John (Tom) Stokes, 86, Elk Rapids, Michigan

Tom StokesHall of Fame football coach , John (Tom) Stokes , who coached Jasper High School to three winning seasons in 1956, 1957 and 1958, died August 1 in Elk Rapids, Michigan. He was 86 years old. He was born April 14, 1928, in Calumet City, Illinois.

Tom, who compiled Jasper High School’s best winning percentage in football with a career mark of 20 wins, four losses and one tie, was the second football coach in Jasper High history. He replaced Bob Fell and was succeeded by Jerry Brewer.

He was a 1946 graduate of Thornton Fractional High School in Calumet City where he earned all-state football honors in 1945. He earned three varsity letters in football and and track and two in football. After playing football and graduating from Drake University, he coached football for one season in Scranton, Iowa, and served four years in the U.S. Air Force before coming to Jasper. After creating Jasper’s winning tradition in football, he moved to Dyer High School for three years, and then to Valparaiso High School, where he earned his greatest fame. From 1962 through 1976, his Viking teams compiled a 158-50-6 record and won the 1975 Class 3A state championship, defeating Carmel, 14 to 13, in the championship game to finish undefeated at 12 and 0. His 1969 and 1970 teams were also undefeated. He also had five one-loss seasons. He was inducted into the Indiana High School Football Hall of Fame in 1982.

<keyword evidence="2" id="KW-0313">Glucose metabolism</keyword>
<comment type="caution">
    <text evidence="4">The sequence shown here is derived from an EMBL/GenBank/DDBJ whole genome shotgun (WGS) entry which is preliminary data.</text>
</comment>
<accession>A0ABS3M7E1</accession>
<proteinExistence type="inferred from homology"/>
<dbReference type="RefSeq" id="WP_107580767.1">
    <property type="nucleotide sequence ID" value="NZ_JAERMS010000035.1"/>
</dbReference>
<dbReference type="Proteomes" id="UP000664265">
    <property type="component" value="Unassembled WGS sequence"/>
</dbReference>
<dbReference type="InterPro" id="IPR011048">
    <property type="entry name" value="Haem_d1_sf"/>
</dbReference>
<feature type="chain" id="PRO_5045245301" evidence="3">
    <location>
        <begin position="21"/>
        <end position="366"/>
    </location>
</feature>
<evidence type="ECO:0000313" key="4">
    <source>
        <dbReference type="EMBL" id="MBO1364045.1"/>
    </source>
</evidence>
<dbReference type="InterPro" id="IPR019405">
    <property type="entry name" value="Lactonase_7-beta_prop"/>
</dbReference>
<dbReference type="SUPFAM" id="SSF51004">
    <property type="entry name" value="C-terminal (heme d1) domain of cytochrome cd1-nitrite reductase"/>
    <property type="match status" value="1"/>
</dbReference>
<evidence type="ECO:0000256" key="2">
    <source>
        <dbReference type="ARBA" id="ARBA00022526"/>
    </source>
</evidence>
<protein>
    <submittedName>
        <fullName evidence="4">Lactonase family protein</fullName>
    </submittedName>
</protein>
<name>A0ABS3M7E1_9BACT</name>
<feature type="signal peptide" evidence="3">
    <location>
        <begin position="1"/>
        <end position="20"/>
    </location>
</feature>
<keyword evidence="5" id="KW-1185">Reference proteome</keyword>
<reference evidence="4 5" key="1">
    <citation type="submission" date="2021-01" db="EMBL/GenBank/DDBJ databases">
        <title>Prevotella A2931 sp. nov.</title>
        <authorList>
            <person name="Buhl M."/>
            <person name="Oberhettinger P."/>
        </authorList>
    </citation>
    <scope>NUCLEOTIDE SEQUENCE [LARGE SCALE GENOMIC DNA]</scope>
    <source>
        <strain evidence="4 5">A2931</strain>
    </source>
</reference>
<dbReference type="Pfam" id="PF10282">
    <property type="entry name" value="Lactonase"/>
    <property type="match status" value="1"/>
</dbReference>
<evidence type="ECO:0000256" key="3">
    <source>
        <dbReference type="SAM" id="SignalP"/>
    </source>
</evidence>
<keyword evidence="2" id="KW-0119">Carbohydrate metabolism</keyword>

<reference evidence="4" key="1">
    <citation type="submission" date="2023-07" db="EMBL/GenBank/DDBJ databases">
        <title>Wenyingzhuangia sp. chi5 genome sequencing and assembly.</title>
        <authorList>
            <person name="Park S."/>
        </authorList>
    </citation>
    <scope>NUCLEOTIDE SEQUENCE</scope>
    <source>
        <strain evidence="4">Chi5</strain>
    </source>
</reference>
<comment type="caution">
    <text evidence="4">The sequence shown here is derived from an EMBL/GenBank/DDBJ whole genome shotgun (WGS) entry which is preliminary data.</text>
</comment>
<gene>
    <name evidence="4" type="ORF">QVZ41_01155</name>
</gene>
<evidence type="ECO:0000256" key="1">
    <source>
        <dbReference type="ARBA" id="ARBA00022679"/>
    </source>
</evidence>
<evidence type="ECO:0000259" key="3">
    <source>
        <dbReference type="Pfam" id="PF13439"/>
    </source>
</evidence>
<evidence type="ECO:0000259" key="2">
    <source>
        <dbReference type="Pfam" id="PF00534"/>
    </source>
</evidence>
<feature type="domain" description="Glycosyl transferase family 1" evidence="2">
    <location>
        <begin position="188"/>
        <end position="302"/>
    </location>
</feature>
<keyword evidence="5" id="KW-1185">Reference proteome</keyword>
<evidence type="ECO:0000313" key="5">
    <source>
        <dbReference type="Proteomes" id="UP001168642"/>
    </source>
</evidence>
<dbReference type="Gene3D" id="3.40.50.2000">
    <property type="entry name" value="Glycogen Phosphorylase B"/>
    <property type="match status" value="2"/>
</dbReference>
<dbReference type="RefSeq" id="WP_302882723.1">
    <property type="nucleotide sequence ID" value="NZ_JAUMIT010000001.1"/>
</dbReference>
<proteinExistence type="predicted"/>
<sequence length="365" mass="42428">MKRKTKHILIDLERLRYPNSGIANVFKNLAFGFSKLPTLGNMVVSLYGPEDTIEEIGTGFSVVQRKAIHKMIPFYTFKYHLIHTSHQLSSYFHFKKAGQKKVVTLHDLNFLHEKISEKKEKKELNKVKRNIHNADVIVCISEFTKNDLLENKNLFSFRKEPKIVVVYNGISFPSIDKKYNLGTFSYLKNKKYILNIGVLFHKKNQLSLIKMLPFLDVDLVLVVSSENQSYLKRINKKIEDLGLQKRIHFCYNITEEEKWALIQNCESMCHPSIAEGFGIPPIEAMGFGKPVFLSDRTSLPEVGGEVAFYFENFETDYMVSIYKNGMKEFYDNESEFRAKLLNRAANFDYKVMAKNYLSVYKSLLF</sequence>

Mark Hoffman, who served as an assistant to Stokes, replaced Stokes as head coach at Valparaiso when he retired after the 1976 season at the age of 49. Hoffman, son of Jasper native and Wildcats basketball standout Tom Hoffman, told the Valparaiso Post-Tribune Stokes was offensive-minded. His teams either outscored the opposition or held the ball long enough that the other teams wouldn’t get a chance to score. “He really was tenacious about the single wing,” Hoffman said. “He was just a caring person.”

Longtime Jasper High School assistant coach Joe Rohleder, who played for Stokes in 1957 and 1958, says, “Tom Stokes was one of the biggest influences in my life. If it weren’t for him I probably would not have a college education and would not have taught and coached for 36 years.”

Tom Stokes is survived by his wife, Pat Stokes, two daughters, Leigh and Joanna, and one son, Gus. Private services were held in Elk Rapids.

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